A survivor’s story | Guest Column

 

October is Domestic Violence Awareness month and an anonymous client of Domestic Violence Sexual Assault Services of the San Juan Islands wrote the following piece.

Domestic Violence is something hidden behind the inner workings of our society. It’s hard to believe, but it’s far more common than most people realize. As a male survivor of domestic violence, I’d like to advocate that DV comes in different forms than what most people generally assume about the topic. Although women are the overwhelming majority of victims, I believe it’s important to realize that anyone can be a victim of abuse. I was blackmailed by my former partner and verbally abused in such a way I had to seek help from the court system. I’m inclined to believe that there is a stigma within the system that it’s assumed that men can’t be victims in situations such as these – that they just aren’t standing up for themselves. In short, my abuser evaded justice, and I’d go as far as to say that if our genders were switched, she wouldn’t have.

Besides myself, I have two other close family members who are also survivors of domestic violence and sexual assault, and as far as I know the men responsible for causing them such trauma have also walked away from their wrongdoings. As far as I’m concerned, that’s three cases out of three where the abuser was allowed to walk freely without atoning for the agony and trauma they inflicted on others.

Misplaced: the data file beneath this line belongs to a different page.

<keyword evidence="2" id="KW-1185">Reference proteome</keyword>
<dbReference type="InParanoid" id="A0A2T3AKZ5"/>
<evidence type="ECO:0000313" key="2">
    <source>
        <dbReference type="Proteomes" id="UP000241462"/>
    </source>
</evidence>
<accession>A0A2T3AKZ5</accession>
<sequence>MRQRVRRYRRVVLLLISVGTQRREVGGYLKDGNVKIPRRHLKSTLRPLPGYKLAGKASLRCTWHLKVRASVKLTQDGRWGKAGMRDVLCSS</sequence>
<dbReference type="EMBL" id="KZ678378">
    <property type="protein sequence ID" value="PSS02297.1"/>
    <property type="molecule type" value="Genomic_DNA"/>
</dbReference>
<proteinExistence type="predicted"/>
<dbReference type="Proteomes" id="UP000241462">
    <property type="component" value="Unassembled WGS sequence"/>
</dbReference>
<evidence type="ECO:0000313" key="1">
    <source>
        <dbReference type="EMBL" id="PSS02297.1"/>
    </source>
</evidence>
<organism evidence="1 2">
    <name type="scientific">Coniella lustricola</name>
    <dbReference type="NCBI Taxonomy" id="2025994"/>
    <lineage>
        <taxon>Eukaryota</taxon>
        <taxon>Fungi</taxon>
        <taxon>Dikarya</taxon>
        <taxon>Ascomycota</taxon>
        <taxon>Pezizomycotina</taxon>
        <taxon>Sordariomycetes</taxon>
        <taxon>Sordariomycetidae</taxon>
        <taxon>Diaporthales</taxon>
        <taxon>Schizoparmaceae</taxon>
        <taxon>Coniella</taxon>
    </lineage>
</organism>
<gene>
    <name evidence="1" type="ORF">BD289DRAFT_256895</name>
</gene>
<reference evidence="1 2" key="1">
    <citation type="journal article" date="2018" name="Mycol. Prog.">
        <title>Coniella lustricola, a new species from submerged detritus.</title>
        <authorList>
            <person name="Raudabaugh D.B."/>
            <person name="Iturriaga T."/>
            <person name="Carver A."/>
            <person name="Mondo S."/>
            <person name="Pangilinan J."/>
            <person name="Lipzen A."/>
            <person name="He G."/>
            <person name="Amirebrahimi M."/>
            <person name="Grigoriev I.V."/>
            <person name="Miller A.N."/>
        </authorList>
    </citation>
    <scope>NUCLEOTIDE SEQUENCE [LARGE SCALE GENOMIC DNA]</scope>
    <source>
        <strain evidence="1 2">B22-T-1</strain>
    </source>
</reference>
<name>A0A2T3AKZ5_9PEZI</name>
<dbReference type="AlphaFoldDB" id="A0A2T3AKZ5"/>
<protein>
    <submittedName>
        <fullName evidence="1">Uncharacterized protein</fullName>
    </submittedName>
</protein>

Domestic violence is a horrible affliction to our society that often goes overlooked and left unchecked. Year after year men and women around the world are harmed and abused by their spouses and are too afraid to reach out to the proper people for the help they need to continue living their lives free from fear.

My goal with writing this is that awareness for domestic violence will be raised and people who know about domestic violence happening are encouraged to speak up. It’s important to know that you are not alone. DVSAS did a wonderful job helping me during my time of need. They understood the severity of my problems, handled them delicately and responsibly and helped me do what I needed to do to have my say in court as well as provide counseling to keep my sanity in check throughout the process. Although I may have not have gotten the safety I was looking for, it’s of critical importance not to stay silent on the subject.

Love shouldn’t hurt, and no one deserves to be treated the way these men and women have by their spouses. If you know of someone being abused, speak up – you may be the difference they desperately need between life and untimely death.